The KGB: Eyes of the Kremlin

The new KGB: how Andropov's agents watch the home front and the world

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estimated 20 million perished. The Soviet people have been served up idealized KGB agents in books, movies and television series. Unlike their counterparts in Western spy fiction, these heroes do not roll in the hay with curvaceous blonds or indulge in other unseemly 007-style vices, and they rarely reach for their pistols to liquidate enemies. Instead, they use their superior intellect to outwit the forces of evil, usually the CIA. The Soviet James Bond is Maxim Isayev, code-named Stirlitz, an undercover agent who manages to penetrate Nazi headquarters in a popular TV serial called Seventeen Moments in Spring.

To help build the new KGB, Andropov encouraged recruiters to go after the best and the brightest in the Soviet academic world. Says Leonard Shapiro, a Soviet specialist at the London School of Economics: "In the 1930s the KGB was full of thugs. Now it has become an elite that skims the cream from the universities." Recruiters are eager to enlist youths who speak foreign languages for possible assignment abroad. Students from Moscow's prestigious Institute of International Relations are in particular demand. For many youths, the appeal of a KGB job is a mixture of patriotic impulse and shrewd calculation. Says a recent Soviet émigré: "A post in the KGB conjures up a marvelous vision of all the perquisites that come with it: higher pay, larger apartments, better vacations, foreign travel—in short, all the things the average Soviet spends every moment of his waking life trying to get."

KGB recruiters zero in on the children of army officers, the police or the KGB'S border guards and agents. KGB scouts will invite candidates for an interview at a special training school. They will stress the organization's ideals and explain how it is the Soviet's patriotic duty to defend the motherland against imperialist spies and propaganda. For a young person from a collective farm, the KGB is an escape from the drudgery of rural life and a source of pride to parents, who can boast of a son or daughter in the KGB.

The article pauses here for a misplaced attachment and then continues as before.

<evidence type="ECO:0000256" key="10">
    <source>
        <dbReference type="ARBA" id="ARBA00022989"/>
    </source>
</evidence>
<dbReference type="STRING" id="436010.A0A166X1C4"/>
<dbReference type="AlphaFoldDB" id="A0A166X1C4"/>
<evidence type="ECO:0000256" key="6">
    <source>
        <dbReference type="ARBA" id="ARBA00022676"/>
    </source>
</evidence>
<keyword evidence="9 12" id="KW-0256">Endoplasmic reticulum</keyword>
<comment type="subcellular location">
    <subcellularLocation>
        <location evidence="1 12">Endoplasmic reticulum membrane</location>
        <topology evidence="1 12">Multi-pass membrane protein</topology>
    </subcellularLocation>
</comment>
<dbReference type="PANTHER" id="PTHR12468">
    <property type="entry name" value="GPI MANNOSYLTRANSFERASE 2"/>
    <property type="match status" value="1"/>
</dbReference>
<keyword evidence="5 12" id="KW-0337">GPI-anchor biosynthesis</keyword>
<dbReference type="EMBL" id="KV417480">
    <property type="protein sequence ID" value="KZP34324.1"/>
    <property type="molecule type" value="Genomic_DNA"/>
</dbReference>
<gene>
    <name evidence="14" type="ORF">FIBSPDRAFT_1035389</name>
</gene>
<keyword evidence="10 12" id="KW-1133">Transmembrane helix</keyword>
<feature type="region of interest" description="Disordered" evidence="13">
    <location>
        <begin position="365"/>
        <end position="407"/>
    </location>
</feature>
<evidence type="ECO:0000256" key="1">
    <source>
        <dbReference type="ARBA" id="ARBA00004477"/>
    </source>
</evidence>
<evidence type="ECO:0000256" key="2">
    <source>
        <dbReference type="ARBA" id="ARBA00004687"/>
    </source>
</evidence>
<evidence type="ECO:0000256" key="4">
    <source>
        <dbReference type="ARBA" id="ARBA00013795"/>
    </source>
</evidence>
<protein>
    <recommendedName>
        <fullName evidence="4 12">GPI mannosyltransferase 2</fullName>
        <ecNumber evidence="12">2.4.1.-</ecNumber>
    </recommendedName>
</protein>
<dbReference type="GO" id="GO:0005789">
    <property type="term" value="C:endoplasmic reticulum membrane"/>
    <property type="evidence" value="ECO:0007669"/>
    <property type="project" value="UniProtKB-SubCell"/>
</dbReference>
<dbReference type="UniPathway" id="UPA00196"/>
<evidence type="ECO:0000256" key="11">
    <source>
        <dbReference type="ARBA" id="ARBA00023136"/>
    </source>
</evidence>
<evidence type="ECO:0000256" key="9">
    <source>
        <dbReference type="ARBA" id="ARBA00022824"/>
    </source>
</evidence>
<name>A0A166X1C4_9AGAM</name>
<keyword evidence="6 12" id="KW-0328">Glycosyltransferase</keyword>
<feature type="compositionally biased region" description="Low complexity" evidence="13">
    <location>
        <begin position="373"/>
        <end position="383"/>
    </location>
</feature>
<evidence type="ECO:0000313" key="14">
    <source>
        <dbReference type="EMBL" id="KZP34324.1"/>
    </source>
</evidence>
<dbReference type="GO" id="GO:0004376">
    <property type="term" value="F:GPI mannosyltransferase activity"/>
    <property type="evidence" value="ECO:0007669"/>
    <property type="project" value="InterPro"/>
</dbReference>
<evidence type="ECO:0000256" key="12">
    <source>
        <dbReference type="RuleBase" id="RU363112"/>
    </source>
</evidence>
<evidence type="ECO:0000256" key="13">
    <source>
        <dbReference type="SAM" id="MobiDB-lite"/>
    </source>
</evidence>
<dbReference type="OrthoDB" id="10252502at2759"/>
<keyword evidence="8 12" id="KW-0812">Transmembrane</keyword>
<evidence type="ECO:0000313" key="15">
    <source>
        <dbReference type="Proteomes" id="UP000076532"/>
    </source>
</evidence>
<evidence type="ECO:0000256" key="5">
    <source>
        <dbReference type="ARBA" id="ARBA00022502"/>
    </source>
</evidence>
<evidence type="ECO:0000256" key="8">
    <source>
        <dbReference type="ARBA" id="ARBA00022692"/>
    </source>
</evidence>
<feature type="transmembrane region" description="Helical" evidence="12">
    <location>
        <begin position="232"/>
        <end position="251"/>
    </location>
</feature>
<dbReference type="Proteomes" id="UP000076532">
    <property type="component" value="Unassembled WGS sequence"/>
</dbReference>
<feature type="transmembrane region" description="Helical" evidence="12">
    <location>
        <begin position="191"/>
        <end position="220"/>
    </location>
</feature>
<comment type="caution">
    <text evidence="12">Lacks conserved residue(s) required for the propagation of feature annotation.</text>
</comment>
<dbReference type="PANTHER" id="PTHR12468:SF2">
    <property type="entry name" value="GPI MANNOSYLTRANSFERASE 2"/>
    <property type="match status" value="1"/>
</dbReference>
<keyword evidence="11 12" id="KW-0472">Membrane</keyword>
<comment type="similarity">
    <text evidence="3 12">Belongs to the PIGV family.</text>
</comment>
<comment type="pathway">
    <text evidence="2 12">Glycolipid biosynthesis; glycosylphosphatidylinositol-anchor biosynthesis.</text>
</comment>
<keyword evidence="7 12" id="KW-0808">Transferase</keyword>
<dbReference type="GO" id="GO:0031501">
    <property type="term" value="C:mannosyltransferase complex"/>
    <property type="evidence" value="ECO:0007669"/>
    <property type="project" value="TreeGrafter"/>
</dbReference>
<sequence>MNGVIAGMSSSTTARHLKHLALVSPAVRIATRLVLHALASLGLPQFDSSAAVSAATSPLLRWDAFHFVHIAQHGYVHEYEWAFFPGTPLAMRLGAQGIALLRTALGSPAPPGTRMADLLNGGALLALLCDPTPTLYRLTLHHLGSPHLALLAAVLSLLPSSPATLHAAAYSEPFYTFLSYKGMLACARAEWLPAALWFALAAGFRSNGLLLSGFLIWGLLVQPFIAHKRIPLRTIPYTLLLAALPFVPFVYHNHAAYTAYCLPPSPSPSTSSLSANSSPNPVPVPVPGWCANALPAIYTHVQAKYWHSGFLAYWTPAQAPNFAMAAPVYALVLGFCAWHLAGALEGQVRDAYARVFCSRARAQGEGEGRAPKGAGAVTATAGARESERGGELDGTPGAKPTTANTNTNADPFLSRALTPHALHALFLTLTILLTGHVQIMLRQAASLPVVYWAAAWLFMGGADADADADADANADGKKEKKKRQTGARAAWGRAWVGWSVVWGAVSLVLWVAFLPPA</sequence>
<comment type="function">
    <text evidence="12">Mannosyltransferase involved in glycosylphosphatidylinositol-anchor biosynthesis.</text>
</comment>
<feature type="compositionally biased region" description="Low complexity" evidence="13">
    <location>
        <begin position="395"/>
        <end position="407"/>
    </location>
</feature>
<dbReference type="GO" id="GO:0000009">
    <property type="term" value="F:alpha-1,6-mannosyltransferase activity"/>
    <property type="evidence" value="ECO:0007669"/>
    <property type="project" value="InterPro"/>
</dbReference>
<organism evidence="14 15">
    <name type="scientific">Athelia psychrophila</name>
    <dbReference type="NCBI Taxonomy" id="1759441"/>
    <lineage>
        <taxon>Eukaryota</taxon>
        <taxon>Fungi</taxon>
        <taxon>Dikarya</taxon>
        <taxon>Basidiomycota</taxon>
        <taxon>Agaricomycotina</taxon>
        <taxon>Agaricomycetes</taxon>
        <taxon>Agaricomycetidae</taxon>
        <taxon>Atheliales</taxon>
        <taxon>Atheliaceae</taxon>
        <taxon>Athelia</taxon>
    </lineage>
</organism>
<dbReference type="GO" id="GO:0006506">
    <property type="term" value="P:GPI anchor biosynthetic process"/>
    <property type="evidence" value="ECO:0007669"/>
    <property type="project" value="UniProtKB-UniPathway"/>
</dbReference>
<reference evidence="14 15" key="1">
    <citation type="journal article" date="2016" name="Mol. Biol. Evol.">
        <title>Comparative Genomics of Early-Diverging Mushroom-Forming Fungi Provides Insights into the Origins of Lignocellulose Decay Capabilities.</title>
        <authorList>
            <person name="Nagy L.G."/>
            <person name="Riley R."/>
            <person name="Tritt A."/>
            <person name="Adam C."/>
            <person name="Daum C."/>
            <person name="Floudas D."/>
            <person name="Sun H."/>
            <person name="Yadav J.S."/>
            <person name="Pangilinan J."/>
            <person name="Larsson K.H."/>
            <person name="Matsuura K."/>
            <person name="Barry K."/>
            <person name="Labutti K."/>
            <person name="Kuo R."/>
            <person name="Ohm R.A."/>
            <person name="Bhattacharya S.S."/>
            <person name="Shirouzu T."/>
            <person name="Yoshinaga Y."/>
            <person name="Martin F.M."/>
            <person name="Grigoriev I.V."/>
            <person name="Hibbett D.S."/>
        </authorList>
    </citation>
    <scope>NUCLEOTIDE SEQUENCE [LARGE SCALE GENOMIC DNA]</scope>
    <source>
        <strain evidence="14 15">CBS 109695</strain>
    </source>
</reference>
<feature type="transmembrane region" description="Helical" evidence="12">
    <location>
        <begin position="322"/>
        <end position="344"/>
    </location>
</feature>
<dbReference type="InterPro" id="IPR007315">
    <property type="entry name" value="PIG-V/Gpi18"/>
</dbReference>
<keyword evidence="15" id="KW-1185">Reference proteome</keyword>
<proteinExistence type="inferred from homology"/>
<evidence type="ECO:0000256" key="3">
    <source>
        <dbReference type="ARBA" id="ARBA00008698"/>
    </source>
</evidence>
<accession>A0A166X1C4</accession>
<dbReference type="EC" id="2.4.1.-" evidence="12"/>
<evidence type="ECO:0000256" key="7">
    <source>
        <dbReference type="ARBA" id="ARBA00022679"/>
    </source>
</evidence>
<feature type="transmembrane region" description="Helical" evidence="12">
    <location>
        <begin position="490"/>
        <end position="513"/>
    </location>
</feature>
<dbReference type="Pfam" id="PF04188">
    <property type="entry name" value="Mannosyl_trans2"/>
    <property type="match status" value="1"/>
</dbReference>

The KGB's most important mission is a domestic one: to ensure that party writ is faithfully followed from Kaliningrad to Kamchatka. From its Moscow headquarters, the KGB keeps watch over the activities of foreign tourists, journalists, businessmen and diplomats within the Soviet Union. The organization's major instrument of domestic control is its Political Security Service, known simply as Sluzhba (the Service), which, among other things, runs the national network of informers. The Sluzhba operates independently of the militsia in much the same way that the FBI works alongside the local police in the U.S.

The average Soviet feels the presence of the KGB most directly through the personnel department at his workplace. Ostensibly concerned with screening job applicants and maintaining security, KGB workers doubling as personnel administrators check for any signs of anti-Communist sentiment on the job. They often go so far as to oversee social gatherings, ensuring, say, that a rock band performing at a factory dance does not slip in politically questionable lyrics. If a Soviet steps out of line, "personnel" officials may summon him for a chat and, perhaps, make note of his behavior in his records. Says a British expert on the KGB: "People know that if they say something wrong they may not

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